Having been a witness who presented research data to the Attorney General's Commission on Pornography that contradicts the commission "conclusion" that pornography causes sexual violence, I fear that the word "joke," as applied to the commission in your editorial, understates its malignancy.
With a Supreme Court that believes that what two consenting adults do sexually in the privacy of their bedroom is the state's business, with an attorney general who believes that the Bill of Rights should not protect citizens against actions of a state that would be unconstitutional if effected by the federal government, with nationally acclaimed religious fundamentalists prescribing a national morality, and with thousands of 7-Eleven stores terrorized into banning Playboy magazine, the American public may be set for a time-machine journey that deposits it in an era where sexual conduct was dictated by public scrutiny and no one talked about doing "it."
An encouraging aside in all of this flap is that the strategy of the commission prudes who would save women from sexual victimization backfired. The dissenting commission votes denying the causal link between pornography and sexual violence were cast by women members. The National Organization for Women opposes the recommendation for stricter law enforcement in obscenity prosecutions. NOW and other groups such as the Feminist Anti-Censorship Task Force know that the first step toward repression of women and sexual minority groups is a "safe" attack on another unpopular target.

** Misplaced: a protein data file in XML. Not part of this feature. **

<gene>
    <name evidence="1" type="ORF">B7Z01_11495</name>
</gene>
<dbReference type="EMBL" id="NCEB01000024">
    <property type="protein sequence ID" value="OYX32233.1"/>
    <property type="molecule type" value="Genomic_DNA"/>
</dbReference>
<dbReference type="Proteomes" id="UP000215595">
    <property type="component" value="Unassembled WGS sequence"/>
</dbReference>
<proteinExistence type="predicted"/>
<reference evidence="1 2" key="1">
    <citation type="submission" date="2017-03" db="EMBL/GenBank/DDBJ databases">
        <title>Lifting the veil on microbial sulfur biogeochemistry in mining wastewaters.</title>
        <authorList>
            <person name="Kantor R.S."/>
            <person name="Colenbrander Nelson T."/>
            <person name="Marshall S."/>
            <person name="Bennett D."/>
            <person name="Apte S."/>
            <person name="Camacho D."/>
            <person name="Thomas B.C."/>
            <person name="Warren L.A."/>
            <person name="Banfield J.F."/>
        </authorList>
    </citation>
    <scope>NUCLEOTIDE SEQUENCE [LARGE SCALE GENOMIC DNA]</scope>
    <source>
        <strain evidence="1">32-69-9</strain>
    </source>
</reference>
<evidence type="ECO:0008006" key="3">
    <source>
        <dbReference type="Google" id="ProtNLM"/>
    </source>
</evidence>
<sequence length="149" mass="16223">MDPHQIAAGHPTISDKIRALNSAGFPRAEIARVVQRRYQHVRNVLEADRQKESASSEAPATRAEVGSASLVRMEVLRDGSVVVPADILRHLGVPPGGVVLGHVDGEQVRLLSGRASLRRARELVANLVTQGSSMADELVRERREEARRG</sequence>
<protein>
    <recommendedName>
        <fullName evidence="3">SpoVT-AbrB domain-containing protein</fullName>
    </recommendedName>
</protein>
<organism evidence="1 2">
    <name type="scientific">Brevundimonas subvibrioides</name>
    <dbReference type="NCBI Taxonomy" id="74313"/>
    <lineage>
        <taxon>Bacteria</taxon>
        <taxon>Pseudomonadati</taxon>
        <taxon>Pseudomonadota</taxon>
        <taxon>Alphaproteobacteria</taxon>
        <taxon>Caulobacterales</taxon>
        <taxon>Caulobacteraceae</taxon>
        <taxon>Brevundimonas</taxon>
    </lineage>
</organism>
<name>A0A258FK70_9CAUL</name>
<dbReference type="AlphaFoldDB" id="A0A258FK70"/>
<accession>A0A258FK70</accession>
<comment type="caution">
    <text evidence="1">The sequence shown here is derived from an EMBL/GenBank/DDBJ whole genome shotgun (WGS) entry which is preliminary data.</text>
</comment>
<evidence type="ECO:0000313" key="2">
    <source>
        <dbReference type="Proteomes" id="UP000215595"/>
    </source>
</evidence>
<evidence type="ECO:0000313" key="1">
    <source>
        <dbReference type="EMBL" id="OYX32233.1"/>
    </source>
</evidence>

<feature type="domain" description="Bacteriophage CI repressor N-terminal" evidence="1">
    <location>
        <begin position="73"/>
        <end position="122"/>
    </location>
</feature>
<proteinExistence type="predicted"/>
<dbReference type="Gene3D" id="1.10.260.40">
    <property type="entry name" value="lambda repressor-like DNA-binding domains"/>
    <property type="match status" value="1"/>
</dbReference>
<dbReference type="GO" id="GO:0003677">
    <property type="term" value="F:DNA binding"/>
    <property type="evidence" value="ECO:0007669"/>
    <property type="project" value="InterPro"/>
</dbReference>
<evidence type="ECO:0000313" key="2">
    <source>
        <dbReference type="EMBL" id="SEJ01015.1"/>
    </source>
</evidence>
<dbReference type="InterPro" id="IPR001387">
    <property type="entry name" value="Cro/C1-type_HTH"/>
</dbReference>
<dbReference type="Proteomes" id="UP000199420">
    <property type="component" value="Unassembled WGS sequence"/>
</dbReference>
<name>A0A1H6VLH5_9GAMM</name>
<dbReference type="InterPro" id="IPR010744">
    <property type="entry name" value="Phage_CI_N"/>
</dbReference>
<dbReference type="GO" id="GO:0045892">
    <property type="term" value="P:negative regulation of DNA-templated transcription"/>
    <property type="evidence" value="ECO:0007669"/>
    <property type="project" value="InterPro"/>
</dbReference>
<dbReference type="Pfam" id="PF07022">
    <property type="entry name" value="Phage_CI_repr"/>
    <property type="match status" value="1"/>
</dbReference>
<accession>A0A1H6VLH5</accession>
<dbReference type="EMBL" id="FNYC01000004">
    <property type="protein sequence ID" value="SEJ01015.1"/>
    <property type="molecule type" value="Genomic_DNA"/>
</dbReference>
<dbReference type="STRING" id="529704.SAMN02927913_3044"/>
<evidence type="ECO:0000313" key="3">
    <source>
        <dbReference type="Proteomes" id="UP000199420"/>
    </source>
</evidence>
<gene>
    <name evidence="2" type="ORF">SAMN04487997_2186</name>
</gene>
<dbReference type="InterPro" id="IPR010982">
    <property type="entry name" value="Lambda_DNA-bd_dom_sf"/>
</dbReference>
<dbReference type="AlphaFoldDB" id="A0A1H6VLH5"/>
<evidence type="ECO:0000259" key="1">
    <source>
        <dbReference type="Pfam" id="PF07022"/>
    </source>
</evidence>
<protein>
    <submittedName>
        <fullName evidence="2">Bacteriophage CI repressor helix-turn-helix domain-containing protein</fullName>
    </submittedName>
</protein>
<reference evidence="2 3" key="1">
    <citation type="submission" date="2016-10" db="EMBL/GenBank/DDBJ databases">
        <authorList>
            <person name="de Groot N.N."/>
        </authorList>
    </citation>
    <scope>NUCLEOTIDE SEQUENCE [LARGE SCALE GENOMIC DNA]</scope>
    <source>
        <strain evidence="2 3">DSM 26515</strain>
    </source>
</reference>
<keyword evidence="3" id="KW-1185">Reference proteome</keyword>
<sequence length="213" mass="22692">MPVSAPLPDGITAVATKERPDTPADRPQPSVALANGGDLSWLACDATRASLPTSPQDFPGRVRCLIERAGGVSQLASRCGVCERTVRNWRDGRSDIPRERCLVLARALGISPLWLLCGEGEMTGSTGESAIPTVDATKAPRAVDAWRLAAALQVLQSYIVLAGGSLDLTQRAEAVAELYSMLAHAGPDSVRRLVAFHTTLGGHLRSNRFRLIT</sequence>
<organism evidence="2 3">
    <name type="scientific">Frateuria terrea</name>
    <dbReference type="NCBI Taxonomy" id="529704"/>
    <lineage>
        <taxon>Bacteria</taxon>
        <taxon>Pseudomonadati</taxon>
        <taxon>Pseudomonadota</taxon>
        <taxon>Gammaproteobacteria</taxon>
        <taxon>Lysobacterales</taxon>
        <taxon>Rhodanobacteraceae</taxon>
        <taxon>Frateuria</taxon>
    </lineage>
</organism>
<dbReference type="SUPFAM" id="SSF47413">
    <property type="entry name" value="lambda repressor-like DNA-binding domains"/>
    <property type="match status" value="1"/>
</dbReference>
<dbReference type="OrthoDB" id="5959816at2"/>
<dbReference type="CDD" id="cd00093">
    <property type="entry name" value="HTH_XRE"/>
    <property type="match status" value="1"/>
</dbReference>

Pornography is an easy first target. There are enough persons frightened by their own sexuality and that of others that they want any suggestions of it hidden or erased; there are enough zealots heaven-bent on minding their neighbor's business, and those to whom thoughtful consideration suggests that pornography is harmful, to forge a coalition of censorship. Strange bedfellows indeed, Jerry Falwell and Linda Lovelace.
The ominous significance of such a coalition is that the climate in which it succeeds is one in which, in turn, other "less unpopular" actions, causes, and groups will fall under the executioner's blade.
Adult bookstores in California or two men lovers in their bedroom in Georgia are easy targets for testing the waters of oppression. Encouraged by his success against Gypsies and gays, two very unpopular groups, Hitler was ready for his final solution for the big target.
The commission's impact will be soon felt. First will be the rush to obtain the commission report, the most extensive verbally explicit accounting of the range of sexual acts ever compiled at public expense.
Then will come the test for the American people. It was, after all, the unwillingness of juries to convict in pornography trials during the past decade that led to inaction by government prosecutors. The people will have their say again. Then they can thwart this attempted rape of democracy by the attorney general's kangaroo commission.
RICHARD GREEN MD
Green is director of the Program in Psychiatry, Law and Human Sexuality at the UCLA Department of Psychiatry and Biobehavioral Sciences.